Growing Up as an Introvert in an Extrovert's World
Here's a story my dad loves to tell: When I was around four or five years old, my parents took my younger sister and I trick-or-treating (because you know, what's more enjoyable for two small kids than wandering around asking random people for cavity-causing morsels). Picture miniature me during this Halloween outing: I'm cowering behind one parent, a safe distance away from the strange person offering free candy. And where is my two-year-old sister during this time? Oh, she's striding right up to the front door and promptly marching inside as soon as it opens. To her toddler brain, that opening door was an invitation to come inside and make herself at home, candy be damned.
Now some people might read this tale and say well you were obviously a shy child and your sister wasn't. That's true - I was a shy child - and my sister most certainly was not. Case in point: that same brazen toddler also nonchalantly took my place as flower girl at my grandfather's wedding because I was busy bawling. (And yes, I did spend a significant amount of time shirking the "duties" imposed on itty bitty me. I repeat: Five years old.) But what I'm trying to say (in a very roundabout way) is that trick-or-treating is just one example of an extroverted child's dream - and an introverted child's own personal hell. Forced socializing, interacting with strangers, dressing up to draw attention to oneself - not exactly my cup of tea.
Unfortunately for introverts like me, our society has created institutions and preconceived social norms that favor extroverted behaviors. We teach our children to value certain attributes more than others: being sociable and outgoing, excelling in group settings, becoming a self-promoter. But what about the limitations these enforced characteristics place on introverts or individuals who fall toward the middle of the introvert-extrovert spectrum? Speaking from personal experience, I found these "desired" behaviors restricting and at times impossible to achieve. However - now that I've accepted I don't fit (and don't need to fit) in this box - I also feel freer. I'm proud to be an introvert, whether society values that or not. Because of our culture's extrovert bias, I'll admit I had some less-than-stellar experiences growing up as an introvert in an extrovert's world - but I've discovered some good things about my situation as well. Here's what I mean:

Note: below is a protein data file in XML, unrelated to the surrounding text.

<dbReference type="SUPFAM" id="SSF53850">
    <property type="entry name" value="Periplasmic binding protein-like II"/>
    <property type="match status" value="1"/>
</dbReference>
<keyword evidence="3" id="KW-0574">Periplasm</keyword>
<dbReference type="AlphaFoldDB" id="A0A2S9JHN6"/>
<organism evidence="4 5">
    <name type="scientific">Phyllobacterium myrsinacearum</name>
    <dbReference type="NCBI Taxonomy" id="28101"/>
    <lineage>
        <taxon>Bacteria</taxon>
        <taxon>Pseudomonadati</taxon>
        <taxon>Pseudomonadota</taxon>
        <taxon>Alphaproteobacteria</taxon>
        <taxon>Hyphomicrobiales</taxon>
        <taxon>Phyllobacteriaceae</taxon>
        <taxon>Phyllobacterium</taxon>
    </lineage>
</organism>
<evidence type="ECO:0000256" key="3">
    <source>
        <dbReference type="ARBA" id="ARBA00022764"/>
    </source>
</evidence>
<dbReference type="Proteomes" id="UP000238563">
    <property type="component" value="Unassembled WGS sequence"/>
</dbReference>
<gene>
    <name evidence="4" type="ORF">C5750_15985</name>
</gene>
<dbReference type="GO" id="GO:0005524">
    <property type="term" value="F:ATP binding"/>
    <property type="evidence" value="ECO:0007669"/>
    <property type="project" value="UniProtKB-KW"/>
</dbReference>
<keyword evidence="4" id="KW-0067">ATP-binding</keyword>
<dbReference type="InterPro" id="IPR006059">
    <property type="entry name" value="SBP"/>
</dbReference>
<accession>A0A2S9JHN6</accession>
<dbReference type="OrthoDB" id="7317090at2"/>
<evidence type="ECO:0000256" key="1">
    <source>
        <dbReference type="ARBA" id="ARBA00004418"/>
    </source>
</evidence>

Navigating Our Education System
Our school setup is a budding introvert's worst nightmare. (And by "our" I mean America; I don't know enough about other countries' schooling systems to pass judgment on them...yet.) Whether we're five or 15, we're made to prance about like show ponies in front of our classmates. And while that may be fine and dandy for blossoming baby extroverts, it sucks beyond comprehension for introverted youngsters.
Throughout my years in school, it didn't matter whether I was learning math, literature, French, history, science, or music - inevitably I was forced to speak up, do a presentation, and partake in group projects. (Usually these occurred just often enough to prevent me from overcoming my fear of being put on the spot.) The truth is I take longer to acclimate to new environments and people, to feel comfortable and safe, to work up the courage to share my thoughts. And news flash: being shoved into classrooms filled with bubbly, outspoken peers and coerced into participating to receive a passing grade did not (I repeat, did not) make me feel acclimated or safe. Even in college, where I was supposed to be able to spread my wings and become my own person and all of that stereotypical bullshit, I felt perpetually anxious in class.
If I had been given the time, space, and support to speak out when I felt ready, I think my time in school would have gone very differently. I would be able to look back on my formative years with fondness, not a combination of embarrassment and relief. Somehow I managed to finagle a degree after 17-plus years, and you'll have to pry it out of my cold, dead hands if you want to challenge that achievement. (I had to confront a lot of innate introvert habits to acquire that $100K piece of paper.)
Dealing with Expectations of Social Outings